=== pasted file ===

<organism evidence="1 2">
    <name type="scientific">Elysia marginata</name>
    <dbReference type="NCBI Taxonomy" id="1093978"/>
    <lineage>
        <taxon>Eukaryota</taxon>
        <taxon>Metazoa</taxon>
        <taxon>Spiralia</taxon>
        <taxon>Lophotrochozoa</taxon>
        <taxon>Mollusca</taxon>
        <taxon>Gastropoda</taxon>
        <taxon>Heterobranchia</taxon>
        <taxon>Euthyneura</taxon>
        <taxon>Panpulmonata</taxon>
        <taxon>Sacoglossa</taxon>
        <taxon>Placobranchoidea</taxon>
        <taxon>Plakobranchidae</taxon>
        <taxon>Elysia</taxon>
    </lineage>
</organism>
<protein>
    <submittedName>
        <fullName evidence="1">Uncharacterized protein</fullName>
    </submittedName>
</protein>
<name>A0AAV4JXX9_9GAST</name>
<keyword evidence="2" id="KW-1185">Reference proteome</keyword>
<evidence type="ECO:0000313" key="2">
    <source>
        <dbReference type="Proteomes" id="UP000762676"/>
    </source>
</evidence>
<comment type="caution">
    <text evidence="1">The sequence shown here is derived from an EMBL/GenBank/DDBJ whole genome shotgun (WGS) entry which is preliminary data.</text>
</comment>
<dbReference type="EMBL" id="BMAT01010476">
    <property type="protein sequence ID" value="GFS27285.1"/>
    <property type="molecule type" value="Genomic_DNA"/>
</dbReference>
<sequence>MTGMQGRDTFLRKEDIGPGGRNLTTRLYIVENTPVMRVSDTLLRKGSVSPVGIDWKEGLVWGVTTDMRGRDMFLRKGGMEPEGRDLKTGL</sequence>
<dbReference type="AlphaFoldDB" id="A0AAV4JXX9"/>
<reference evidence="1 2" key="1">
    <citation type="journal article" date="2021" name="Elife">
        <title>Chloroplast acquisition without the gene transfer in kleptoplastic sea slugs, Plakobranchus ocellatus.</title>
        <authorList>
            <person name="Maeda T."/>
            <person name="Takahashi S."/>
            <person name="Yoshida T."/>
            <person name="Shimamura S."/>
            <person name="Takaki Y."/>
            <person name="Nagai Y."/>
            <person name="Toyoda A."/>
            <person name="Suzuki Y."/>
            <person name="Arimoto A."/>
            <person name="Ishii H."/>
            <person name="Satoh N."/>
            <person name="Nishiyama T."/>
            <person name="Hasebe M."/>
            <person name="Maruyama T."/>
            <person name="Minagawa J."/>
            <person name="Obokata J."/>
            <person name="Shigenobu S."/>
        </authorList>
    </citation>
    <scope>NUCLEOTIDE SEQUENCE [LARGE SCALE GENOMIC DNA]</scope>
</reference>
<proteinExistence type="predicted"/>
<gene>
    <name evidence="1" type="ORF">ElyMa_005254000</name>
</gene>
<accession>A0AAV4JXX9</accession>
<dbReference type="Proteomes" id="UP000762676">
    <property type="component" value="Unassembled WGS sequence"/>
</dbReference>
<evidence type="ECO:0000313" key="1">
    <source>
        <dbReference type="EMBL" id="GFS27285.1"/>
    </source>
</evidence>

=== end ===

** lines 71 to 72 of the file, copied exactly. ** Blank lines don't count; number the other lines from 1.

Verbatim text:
<dbReference type="Proteomes" id="UP000762676">
    <property type="component" value="Unassembled WGS sequence"/>